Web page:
Reboot Your Relationship

Joe Vim Whitcomb, MBA LMFT

~ CEO and founder of the Relationship Society, Joe Whitcomb is a Licensed Marriage and Family Therapist and Relationship Coach based in Santa Monica, California. He is the co-author of Reboot Your Relationship and has been coaching couples through relationship struggles for many years. He also conducts weekend retreats to equip couples with tools they need to go home and achieve more fulfilling relationships.

He is currently a doctoral candidate, furthering his studies into couples and relationships...

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Why Do We Need Relationship Experts?

What Joe does is so important. Anything someone can do to improve their relationship should be explored (Side note:  I would be remiss in not mentioning that when there is active domestic violence by one or both partners, or active substance abuse, relationship counseling or coaching is contraindicated. A professional can connect you to resources in your community in which each partner can work on those more pressing problems first before tackling underlying struggles around intimacy.)

Why, should we work on our relationships you ask? Well, although divorce rates for 1st marriages are not what they used to be (upwards of 67% in the 1990’s), but the rates are hovering around 40-50%. The rates are even higher for 2nd and 3rd marriages. That also is a switch. A decade ago, if a person married 3 times, they would at least have a chance of that marriage lasting, but today those marriages have a fail rate of about 75% (http://www.divorcestatistics.org/). I Know, I know, not everyone gets married.  Cohabiting couples tend to report lower rates of relationship satisfaction, increased rates of financial stress and emotional instability**.  Newer research into marital satisfaction appears to be linked more to age of commitment than does whether a couple marries or just chooses to live together.  (If you're curious, couples that paired up later, rather than earlier in life tend to last the longest***).  As a marriage therapist, I see couples in all stages of conflict. For as much as we are all very different individuals, the basic needs for an intimate relationship are similar across demographics. It looks like we live in a world in which the union of marriage is taken lightly, but what I’ve observed is throngs of people who don’t have the emotional equipment to fix what becomes broken.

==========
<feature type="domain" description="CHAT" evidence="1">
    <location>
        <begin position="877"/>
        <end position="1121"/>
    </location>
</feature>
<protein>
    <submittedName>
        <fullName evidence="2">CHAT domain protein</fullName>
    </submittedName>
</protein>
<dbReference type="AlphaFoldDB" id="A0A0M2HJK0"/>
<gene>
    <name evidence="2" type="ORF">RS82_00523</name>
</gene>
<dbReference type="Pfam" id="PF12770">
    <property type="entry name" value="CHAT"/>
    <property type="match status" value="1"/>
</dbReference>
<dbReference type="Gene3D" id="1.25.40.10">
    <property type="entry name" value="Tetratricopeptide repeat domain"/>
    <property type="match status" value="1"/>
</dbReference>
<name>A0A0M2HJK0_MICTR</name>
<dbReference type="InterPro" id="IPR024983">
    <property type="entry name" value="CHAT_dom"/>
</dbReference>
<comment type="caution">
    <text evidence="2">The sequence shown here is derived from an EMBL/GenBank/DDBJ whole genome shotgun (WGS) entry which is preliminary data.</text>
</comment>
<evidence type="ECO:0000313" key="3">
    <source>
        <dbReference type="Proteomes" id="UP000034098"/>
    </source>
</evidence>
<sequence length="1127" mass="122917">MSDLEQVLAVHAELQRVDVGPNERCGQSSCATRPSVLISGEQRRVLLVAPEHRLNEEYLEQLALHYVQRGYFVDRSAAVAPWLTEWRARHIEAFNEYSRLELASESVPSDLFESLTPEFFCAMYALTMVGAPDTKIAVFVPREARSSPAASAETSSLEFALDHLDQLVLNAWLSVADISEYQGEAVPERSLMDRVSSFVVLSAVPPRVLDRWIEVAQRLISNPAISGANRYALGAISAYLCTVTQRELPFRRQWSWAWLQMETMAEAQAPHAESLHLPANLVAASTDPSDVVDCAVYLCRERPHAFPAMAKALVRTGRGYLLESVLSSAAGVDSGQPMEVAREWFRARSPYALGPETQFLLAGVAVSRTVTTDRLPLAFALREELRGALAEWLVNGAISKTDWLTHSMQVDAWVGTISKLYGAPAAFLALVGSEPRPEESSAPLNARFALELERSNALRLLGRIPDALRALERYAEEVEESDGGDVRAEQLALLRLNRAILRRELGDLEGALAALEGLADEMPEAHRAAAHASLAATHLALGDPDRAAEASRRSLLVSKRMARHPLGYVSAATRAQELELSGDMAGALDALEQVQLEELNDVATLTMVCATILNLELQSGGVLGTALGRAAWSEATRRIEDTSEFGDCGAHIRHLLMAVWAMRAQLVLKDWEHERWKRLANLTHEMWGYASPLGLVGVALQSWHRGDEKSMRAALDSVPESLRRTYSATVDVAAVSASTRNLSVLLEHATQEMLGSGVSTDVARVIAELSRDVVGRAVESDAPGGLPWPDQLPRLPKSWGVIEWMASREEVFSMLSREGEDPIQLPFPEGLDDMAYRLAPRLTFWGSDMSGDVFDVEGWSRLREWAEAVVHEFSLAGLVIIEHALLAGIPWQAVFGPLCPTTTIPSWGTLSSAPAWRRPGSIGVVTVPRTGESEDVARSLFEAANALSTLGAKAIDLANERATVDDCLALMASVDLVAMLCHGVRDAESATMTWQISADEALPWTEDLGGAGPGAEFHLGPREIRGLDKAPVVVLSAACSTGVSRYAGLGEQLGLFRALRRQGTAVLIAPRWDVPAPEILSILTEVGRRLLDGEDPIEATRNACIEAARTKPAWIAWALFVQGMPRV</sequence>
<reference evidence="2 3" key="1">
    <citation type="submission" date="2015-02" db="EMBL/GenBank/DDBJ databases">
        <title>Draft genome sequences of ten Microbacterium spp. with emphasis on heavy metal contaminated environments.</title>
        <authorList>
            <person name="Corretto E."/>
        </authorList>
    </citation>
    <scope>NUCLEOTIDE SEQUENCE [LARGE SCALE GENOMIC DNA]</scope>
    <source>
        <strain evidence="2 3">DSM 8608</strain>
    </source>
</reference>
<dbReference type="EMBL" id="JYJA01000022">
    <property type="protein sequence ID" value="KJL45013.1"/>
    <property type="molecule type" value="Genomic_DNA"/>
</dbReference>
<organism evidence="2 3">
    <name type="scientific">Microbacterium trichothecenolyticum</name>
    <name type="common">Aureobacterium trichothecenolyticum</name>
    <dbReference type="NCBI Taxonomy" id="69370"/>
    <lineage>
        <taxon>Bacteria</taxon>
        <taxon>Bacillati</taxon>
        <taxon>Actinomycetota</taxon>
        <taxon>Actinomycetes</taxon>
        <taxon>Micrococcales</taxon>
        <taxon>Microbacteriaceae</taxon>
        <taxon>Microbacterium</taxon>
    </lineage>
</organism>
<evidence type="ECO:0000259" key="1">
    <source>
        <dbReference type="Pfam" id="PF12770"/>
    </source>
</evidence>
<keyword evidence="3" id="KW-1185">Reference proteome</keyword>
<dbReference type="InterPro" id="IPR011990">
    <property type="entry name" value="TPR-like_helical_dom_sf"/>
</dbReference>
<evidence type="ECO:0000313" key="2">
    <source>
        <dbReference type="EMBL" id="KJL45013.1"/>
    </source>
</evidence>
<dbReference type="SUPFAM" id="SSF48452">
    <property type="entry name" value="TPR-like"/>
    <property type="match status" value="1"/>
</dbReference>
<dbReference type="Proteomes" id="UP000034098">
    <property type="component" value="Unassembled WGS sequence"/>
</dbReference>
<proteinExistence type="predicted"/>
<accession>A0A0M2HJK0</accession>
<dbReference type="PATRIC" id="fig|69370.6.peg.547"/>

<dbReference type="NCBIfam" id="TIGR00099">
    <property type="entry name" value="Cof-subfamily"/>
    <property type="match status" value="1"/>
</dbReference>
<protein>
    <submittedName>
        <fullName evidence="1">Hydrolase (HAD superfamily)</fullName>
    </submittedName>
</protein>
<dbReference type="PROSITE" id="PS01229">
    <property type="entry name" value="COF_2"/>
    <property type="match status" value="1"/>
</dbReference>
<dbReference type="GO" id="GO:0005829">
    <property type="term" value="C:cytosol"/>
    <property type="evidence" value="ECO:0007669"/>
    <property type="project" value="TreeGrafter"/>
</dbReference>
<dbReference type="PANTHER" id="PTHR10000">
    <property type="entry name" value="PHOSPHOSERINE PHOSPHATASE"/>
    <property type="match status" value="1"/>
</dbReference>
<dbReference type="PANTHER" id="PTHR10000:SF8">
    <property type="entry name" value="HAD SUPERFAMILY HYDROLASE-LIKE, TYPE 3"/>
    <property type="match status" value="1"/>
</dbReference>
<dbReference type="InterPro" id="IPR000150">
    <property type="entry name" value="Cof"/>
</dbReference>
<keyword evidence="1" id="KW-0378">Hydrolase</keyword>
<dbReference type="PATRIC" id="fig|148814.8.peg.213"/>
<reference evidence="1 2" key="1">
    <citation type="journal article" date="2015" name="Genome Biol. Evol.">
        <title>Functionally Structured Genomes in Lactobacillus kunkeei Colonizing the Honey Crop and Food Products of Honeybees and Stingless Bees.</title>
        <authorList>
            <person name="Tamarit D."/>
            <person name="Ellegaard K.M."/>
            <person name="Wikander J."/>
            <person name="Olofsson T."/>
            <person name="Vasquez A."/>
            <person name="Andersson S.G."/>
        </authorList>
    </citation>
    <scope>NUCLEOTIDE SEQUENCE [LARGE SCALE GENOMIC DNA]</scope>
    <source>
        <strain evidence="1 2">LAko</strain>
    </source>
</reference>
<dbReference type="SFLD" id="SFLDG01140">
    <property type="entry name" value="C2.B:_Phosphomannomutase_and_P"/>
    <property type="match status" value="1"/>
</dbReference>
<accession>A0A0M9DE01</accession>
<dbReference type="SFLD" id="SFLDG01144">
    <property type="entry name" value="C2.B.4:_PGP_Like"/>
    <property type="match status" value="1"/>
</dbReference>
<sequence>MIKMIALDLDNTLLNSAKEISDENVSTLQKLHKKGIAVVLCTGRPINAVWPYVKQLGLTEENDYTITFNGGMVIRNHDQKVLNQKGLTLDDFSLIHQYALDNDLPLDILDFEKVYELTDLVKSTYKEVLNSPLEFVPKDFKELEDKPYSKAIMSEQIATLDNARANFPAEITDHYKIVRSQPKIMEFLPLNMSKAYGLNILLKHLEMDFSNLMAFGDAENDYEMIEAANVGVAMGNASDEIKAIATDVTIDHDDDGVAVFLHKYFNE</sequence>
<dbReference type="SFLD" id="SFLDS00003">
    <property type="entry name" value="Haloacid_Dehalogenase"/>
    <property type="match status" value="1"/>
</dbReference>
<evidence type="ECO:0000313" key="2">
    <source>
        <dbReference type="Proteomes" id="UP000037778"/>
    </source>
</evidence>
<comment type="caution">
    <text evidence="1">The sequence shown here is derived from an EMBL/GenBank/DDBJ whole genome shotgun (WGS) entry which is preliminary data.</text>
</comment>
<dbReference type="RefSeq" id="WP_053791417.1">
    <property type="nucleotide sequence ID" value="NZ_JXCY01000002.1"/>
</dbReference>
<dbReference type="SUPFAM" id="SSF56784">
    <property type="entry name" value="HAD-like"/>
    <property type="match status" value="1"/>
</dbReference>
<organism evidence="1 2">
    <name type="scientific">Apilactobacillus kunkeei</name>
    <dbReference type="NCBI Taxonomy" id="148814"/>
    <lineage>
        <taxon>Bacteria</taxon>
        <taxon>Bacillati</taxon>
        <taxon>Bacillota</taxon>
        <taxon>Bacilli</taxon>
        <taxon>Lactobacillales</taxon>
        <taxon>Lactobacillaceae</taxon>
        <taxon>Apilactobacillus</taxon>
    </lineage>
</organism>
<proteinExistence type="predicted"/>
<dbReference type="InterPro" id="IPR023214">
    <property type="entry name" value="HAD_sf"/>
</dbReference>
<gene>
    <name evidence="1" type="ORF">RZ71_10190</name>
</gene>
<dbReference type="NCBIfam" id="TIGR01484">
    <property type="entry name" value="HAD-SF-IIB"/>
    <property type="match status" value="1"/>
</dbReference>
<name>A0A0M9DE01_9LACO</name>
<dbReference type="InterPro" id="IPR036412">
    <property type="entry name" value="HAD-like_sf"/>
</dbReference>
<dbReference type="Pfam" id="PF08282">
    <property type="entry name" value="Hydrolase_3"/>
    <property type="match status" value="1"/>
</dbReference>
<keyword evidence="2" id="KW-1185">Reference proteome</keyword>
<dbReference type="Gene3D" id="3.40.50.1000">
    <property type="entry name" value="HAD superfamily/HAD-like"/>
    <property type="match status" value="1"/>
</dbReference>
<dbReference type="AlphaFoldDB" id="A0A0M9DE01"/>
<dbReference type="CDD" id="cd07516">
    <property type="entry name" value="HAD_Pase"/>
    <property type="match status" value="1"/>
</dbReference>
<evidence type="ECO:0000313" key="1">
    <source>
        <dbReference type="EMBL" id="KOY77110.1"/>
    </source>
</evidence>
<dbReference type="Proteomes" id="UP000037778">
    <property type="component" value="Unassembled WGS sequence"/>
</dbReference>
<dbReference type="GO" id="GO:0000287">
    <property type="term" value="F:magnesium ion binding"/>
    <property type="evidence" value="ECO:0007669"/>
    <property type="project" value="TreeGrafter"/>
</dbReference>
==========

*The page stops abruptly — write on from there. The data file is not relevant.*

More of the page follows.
In the interview Joe discusses:

• The “4 Types of Love” he says everyone needs in order to build a stable relationship.
• What it means to understand your Attachment Style
• How both men and women generally orient themselves around trust in a relationship
• The “Couple Bubble”
• What makes a great relationship
• Why it’s so important for both partners to “do the work” on themselves in order to be more emotionally healthy in the relationship
• He gives us at least 2 strategies for more effective communication (We all need a bit of that at times!)
• How to better understand miscommunications when one person’s intention is good, but the partner responds negatively.

Let Joe Help You

After listening to my interview with Joe, you may be happy to hear that even if you’re not near Los Angeles, you can still get Joe’s services. He provides online relationship coaching AND before you come to one of his full weekend retreats, you can attend his 1-day intensive, “Reboot Your Relationship” workshop. Joe’s next 1-Day Intensive workshop is on Sat. Oct. 24 (call Joe for more information on time and exact location).

You can contact Joe directly at (310) 560-0726 or find him on his Facebook page The Relationship Society.

 

Reference Notes

**Georgina Binstock and Arland Thornton, "Separations, Reconciliations, and Living Apart in Cohabiting and Marital Unions," Journal of Marriage and Family 65, No. 2 (May 2003): 432-443.

***https://contemporaryfamilies.org/cohabitation-divorce-brief-report/

"Reboot Your Relationship: Restoring Love through Communication in a Disconnected World", Joe Vim Whitcomb and Savannah Ellis, 2013.

Contact

Joe Whitcomb / The Relationship Society

twitter: @relationsoc
facebook: TheRelationshipSociety